Last weekend I was in my friend Nina's bright, airy kitchen, taking in the expansive view of the Hudson River out the back window, when she motioned me over to the kitchen table. "Please sit down," she said. In front of me, there was a small pile of cookbooks, some old Gourmet magazines, and a well-loved, yellowed recipe booklet that once belonged to her grandmother. Nina handed me a pad of paper and a pencil. She took a seat next to me and said, "I feel like maybe I should be lying on a couch."
Her 10-year-old came bounding into the kitchen and thanked me -- unprompted! -- for the meal Andy cooked for him at our house the night before. We laughed. We talked about last night. He left and she turned to me again, a serious look on her face.
"OK, Nina," I said. " What seems to be the problem?"
She took a deep breath. "I just can't get organized when it comes to grocery shopping," she said. "I really need help."
Because of my line of "work," I seem to land myself in these kinds of dinner heart-to-hearts all the time. I imagine my friend Kate, a psychologist and the world's best listener, helping her friends through stress and anxiety and deeply personal issues, offering them comforting advice with phrases like "that's normalizing." Not me. My patients' issues -- at least as they present themselves to me -- tend to center more on pork chops and grocery lists. Last year, at pick-up, a mother of three approached me and said "I get angry -- really angry, when my kids say they don't like the food I've spent time cooking for them." She paused then added, "Sometimes I have to get up and walk away from the table." About a gazillion times a month I hear this complaint: "We eat the same things week after week. I can't seem to break out of the rut!" Last year, after a book talk I gave at a local school, a mother asked me: "What do you do if you don't know how to make sauce?"
But of all the issues that can face a dinner-maker -- no time, no skills, no inspiration, no help with the cooking -- Nina has the big one down: Family dinner is the house default mode. She and her husband (who both work from home) and their two kids sit down to a meal together every night.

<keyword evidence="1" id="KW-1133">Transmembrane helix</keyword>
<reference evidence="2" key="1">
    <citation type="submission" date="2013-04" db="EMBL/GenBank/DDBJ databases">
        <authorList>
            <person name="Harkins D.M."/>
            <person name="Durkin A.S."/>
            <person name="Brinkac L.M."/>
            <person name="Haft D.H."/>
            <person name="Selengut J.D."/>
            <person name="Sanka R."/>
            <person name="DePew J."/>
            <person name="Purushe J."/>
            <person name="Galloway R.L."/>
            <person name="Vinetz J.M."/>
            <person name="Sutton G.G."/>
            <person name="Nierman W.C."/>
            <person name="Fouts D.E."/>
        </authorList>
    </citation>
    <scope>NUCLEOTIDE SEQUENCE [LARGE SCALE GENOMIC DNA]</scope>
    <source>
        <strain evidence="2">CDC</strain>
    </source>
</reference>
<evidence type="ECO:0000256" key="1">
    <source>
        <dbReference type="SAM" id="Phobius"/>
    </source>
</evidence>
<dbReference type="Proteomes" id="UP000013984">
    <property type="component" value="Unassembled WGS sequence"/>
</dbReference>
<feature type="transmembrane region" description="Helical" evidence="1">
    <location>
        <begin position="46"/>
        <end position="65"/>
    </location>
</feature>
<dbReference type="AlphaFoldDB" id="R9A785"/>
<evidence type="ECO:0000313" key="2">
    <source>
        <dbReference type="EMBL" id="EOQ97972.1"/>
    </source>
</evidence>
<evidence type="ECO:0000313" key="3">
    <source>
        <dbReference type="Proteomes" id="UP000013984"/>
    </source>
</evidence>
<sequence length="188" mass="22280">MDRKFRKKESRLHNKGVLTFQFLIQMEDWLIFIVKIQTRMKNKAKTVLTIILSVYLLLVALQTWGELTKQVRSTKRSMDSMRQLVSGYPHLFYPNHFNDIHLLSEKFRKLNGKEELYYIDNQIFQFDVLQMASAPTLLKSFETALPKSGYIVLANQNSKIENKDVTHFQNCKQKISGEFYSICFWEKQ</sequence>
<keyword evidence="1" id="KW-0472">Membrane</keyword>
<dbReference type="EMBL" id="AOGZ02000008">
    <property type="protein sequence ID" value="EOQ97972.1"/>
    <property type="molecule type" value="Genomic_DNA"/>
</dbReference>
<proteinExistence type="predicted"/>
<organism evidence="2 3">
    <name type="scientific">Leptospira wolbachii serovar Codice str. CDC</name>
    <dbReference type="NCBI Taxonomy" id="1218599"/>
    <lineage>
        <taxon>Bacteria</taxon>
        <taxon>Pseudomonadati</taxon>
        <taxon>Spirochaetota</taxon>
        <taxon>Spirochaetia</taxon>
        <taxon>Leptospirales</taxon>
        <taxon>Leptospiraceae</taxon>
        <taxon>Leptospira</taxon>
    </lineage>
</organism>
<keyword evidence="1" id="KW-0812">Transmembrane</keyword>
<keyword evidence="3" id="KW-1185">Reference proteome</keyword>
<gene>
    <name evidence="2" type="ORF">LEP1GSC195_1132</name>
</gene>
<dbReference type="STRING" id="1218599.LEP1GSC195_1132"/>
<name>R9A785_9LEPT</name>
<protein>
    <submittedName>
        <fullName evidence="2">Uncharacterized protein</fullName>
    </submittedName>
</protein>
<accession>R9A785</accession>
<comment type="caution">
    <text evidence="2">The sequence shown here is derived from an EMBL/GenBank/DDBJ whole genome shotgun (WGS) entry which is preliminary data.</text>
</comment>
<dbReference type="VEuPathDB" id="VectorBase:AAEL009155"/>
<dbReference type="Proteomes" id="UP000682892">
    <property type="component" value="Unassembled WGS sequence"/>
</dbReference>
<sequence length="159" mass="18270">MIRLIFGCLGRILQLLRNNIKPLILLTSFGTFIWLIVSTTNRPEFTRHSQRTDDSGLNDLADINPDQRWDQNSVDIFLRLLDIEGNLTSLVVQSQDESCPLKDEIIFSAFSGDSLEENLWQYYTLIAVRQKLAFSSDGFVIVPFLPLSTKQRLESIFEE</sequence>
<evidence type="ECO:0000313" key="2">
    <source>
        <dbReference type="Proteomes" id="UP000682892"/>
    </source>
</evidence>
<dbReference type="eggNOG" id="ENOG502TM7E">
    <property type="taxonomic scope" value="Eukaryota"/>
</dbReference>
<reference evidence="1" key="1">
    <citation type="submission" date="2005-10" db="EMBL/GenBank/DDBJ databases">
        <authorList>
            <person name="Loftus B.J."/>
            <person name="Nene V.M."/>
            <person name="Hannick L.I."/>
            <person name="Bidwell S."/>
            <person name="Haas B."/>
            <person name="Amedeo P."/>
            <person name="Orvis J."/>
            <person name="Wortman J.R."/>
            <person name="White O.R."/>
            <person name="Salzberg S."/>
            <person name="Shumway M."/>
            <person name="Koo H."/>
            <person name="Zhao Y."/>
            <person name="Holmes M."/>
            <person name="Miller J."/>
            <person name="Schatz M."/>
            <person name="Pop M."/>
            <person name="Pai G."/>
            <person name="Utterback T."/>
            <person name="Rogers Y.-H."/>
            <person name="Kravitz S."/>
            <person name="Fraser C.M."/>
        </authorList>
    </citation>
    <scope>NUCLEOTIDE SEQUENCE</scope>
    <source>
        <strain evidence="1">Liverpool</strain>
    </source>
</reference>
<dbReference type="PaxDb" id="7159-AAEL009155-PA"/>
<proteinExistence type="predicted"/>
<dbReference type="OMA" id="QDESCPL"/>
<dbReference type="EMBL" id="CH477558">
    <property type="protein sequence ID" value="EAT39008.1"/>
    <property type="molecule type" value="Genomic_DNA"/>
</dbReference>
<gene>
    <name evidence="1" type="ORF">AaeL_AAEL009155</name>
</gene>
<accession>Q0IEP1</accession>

"What are you so worried about?!" I told her. "That's the hardest part to nail!"
She didn't quite see it that way. "I guess. But I never have a plan when I go shopping," she told me. "I never seem to have what I need to improvise." She led me to her pantry and, Vanna-White-style, swept her arm across the shelves. There were three full bags of Panko breadcrumbs, about a dozen bags of pecans, but no evidence of canned tomato products or rice or chicken broth or things that I think of as my typical pantry staples. Nina told me she hits the supermarket once a week for the kids' school lunch and breakfast staples, but on that shop doesn't ever think about dinner ingredients. "Honestly," she told me, "I don't really think about dinner until the moment I'm standing in front of my refrigerator at 6:00."
I had a sudden urge to rewrite the first line of Anna Karenina: Every unhappy family dinner-maker is unhappy in his or her own way. But instead I started scribbling some strategies that I wanted her to put into play immediately.
Strategy 1: Think about dinner before you have to make it. It's not exactly breaking news, but if the goal is to make dinner something to look forward to -- as opposed to one more task in between "pay taxes" and "schedule root canal" on the to-do list -- you need to plan ahead. And planning ahead comes in all shapes and sizes. It means on Sunday, you look at the schedule for the upcoming week to determine which nights are going to be home-cooked meal nights and which ones are going to be store-bought dinner nights. (And which ones are going to be Moo Shu pork in front of American Idol.) It means on a Monday or Tuesday morning taking two minutes to ask yourself: What can my 8:00 AM self do to help my 6:00 PM self? Marinate something. Chop something. At the very least, decide on something. Get the momentum going.
Strategy 2: Try something new once a week. Nina's kids eat almost any meat and love salmon, but they don't love things mixed together, and could use some help expanding their vegetable repertoires. We looked in my upcoming book for some salmon recipes that were familiar to the boys, but different enough to feel like she was busting a rut. We also looked for interesting ways to upgrade the vegetables so the grown-ups could get a little more joy out of the steamed broccoli. I always feel like the trick to trying something new is to introduce it gradually -- and preferably when there's something else on the plate that is universally loved and embraced.
Strategy 3: Give yourself at least one From-the-Freezer night. Whether it's thawing something homemade or chucking in the store-bought default dinner you picked up at Trader Joe's. Nina's go-to in this situation is Trader Joe's Mandarin Chicken. (Note to self: That stuff looks goood.) Don't put pressure on yourself to cook something from scratch every night of the week. I don't have to remind Nina, a sustainability consultant, that the name of the game is to create a sustainable dinner system.
Strategy 4: Be your own sous chef. Make something on the weekend (or at least a Sunday dinner) that can carry over to one meal during the week. It doesn't even have to be a bolognese -- though that would be nice. Even a five-minute homemade salad dressing will end up yielding some seriously happy dividends.
Strategy 5: Go out on Thursday or Friday night. No matter what your dinner issues are, you've earned it.
For a downloadable PDF of Nina's weekly meal plan (with shopping list) please go to Dinner: A Love Story.
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